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Why don’t you trust me?

How do parents respond when children lie?

During the reign of Queen Elizabeth I, all the lords in Ireland were required to turn over the deeds to their lands. Lord Cormac Teige McCarthy knew that direct defiance was not an option. But certainly there were tasks that needed to be accomplished before he could surrender Blarney Castle! Legend has it that the queen’s representative returned from Ireland several times with a promise of cooperation and a plausible excuse rather than the title to the castle. Finally the queen responded with the now-classic, “More Blarney!” Contemporary tourists flock to kiss the Blarney Stone and acquire the gift of eloquent speech. But every gift has its shadow side. The charm of storytelling is a delight, but deliberate deception hurts relationships.

Moral development is a process

From the time a preschooler leaves chocolate-icing fingerprints on a kitchen counter and then claims not to have eaten a cupcake, to the time when a teen describes a trip to the library but the odometer registers five times that distance, parents need to help their children put the words of faith into action. The response to everyday events builds an attitude in the family; we love one another and want to live as followers of Jesus. This means that we need to be able to trust what we say to one another.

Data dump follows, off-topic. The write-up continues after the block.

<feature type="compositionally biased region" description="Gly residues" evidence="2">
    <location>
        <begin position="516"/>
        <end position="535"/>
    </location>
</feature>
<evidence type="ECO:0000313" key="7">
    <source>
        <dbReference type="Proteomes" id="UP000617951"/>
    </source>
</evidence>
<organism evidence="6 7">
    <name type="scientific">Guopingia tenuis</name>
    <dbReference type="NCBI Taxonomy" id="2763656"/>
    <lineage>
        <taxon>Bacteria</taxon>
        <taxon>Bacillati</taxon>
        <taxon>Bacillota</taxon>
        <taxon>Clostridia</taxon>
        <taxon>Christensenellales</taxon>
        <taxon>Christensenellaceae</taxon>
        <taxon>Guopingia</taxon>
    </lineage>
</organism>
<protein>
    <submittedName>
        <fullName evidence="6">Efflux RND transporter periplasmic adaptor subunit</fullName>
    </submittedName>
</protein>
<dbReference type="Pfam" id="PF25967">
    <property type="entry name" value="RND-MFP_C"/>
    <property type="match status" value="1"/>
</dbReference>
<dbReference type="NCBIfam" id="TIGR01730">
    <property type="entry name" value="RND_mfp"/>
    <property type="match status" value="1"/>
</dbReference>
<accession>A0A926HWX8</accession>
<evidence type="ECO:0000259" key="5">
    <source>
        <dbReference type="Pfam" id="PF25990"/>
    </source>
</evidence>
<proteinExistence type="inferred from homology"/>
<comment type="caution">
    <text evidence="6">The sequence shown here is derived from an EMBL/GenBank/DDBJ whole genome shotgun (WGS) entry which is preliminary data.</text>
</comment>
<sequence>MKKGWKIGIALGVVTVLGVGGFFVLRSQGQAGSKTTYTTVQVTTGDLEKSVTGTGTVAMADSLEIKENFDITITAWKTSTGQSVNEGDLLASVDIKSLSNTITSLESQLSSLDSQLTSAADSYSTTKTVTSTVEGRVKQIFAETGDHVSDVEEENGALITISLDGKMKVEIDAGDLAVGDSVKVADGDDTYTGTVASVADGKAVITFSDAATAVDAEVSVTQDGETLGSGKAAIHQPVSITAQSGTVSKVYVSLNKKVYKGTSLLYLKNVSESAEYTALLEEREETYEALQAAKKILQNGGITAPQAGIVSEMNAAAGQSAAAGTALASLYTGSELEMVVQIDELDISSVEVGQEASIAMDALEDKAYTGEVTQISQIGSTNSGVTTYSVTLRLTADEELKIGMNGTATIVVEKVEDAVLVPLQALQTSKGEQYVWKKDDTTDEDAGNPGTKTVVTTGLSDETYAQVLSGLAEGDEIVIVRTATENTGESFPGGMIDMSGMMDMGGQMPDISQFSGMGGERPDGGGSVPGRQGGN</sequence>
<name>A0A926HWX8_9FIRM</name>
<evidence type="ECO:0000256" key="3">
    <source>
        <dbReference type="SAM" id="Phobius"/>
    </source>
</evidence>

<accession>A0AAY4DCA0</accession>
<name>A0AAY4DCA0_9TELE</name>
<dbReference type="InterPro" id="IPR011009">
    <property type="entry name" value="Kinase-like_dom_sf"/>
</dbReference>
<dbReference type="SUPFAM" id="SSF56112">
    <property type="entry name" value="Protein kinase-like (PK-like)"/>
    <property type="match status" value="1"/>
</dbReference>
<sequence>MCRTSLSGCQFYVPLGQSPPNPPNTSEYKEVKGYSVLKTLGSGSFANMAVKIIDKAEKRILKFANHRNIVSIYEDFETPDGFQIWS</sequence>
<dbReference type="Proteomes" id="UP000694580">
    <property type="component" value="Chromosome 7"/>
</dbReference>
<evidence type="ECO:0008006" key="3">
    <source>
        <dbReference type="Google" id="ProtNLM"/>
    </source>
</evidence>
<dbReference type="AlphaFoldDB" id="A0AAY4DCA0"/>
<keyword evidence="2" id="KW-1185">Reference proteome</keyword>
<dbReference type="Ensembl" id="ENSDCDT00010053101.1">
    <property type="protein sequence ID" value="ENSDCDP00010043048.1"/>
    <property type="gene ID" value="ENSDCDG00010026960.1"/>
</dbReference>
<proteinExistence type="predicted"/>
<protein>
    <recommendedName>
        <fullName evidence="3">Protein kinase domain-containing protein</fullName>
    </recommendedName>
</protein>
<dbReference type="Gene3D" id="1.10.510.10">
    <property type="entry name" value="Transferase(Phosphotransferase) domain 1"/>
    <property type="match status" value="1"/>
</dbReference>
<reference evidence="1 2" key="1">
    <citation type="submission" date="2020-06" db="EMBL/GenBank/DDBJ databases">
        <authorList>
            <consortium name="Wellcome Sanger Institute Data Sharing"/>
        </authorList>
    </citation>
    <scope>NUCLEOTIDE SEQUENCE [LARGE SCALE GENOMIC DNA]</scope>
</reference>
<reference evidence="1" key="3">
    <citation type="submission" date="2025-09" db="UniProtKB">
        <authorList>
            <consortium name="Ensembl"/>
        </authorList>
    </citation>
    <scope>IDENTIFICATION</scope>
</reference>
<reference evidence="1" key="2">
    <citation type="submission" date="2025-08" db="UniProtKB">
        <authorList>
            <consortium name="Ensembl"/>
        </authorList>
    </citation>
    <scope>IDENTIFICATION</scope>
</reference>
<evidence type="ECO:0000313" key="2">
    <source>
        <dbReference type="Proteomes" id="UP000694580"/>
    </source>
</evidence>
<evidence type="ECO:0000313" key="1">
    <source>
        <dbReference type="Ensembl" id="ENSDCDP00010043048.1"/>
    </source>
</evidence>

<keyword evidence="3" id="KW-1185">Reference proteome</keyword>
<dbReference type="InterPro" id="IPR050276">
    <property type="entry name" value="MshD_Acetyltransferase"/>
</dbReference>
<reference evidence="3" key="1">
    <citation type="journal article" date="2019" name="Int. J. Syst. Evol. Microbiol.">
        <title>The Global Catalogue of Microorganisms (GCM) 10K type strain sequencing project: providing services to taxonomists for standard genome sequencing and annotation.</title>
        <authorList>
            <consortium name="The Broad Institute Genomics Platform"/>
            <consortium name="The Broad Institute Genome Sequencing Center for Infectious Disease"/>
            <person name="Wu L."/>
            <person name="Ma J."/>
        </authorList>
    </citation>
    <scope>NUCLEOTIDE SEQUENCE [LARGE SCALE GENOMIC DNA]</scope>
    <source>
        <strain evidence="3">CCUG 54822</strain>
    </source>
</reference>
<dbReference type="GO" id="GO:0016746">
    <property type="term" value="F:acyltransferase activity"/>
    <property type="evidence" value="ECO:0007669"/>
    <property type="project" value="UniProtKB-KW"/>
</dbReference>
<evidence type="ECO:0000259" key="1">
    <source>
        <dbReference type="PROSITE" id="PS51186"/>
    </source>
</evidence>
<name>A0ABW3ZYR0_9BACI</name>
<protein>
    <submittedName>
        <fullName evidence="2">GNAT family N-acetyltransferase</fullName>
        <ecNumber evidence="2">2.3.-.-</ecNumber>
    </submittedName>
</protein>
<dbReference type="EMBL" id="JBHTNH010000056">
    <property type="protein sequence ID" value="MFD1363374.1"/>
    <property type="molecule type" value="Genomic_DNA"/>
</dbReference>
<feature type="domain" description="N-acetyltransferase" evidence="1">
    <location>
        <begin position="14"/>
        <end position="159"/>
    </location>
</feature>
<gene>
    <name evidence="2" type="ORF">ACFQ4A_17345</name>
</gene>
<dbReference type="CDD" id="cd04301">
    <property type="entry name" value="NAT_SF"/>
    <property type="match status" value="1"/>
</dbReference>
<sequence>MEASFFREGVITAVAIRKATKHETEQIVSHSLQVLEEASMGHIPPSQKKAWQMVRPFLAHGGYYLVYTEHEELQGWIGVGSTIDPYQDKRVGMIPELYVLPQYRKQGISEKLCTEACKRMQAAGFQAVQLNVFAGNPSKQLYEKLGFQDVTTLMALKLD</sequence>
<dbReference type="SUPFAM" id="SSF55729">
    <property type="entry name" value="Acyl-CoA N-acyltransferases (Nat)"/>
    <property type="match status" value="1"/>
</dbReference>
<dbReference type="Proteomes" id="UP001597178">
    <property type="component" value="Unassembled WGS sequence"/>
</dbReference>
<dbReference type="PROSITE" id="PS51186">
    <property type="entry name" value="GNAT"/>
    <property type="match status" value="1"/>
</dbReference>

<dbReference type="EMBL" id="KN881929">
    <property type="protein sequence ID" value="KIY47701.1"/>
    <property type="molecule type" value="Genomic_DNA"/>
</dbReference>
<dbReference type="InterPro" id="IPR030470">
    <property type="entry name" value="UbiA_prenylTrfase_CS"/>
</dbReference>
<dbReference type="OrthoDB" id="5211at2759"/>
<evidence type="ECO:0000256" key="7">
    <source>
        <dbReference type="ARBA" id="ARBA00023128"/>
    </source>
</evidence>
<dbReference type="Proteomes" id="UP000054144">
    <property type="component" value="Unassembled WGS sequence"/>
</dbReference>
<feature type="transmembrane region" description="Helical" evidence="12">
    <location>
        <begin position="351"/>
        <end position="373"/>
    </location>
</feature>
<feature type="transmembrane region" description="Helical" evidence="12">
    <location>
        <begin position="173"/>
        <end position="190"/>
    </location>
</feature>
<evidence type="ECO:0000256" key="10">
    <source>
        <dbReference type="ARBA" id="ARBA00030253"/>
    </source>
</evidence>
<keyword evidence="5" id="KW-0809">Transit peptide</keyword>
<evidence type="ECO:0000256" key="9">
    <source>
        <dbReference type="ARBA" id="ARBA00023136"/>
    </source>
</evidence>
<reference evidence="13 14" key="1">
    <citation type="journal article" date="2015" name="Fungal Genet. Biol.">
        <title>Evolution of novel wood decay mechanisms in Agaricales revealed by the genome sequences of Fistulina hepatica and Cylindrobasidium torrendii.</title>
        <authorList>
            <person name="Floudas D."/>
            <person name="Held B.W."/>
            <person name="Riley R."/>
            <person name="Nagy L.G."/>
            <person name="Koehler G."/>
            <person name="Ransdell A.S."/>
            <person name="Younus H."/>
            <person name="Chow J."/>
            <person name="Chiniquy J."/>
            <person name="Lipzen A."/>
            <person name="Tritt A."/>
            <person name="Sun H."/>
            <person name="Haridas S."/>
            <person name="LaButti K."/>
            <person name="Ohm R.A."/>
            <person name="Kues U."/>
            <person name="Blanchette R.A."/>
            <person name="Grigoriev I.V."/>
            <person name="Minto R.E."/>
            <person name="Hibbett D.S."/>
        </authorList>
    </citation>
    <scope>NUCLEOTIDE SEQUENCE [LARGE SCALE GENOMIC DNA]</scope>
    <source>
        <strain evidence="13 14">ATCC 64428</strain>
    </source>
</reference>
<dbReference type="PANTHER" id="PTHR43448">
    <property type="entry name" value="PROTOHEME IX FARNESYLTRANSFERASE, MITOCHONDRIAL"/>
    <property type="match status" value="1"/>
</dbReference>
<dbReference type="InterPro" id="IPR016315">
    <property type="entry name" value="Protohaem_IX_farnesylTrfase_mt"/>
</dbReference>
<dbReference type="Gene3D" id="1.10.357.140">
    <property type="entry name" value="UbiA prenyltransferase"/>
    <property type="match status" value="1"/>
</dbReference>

When trust is broken

When a child lies and privileges are taken away, the response is often, “You don’t trust me!” as if this is outrageous behavior on the part of the parents. The goal, of course, is to get the parents on the defensive so that they will change the consequence for the behavior. However, instead of being cajoled into an argument with a teen, one can simply acknowledge the statement, “Yes, once trust is broken it takes a long time to rebuild.”

Be discreet when telling the truth

Our catechism notes that our communications must be based on fraternal love. There are times when it is appropriate to be silent because others don’t always have the right to know what we know. (CCC #2489) Make use of “teachable moments” as they occur in order to help your child understand this distinction. For example, children might accuse parents of lying because they won’t divulge the reasons for a friend’s divorce to an acquaintance who asks for details.

Encourage young children as their imaginations create playful stories. Throughout childhood, listen carefully to their stories of friends and school, ask questions and enjoy the embellishments; eventually, in adulthood, they may want to hear the tales of your youth!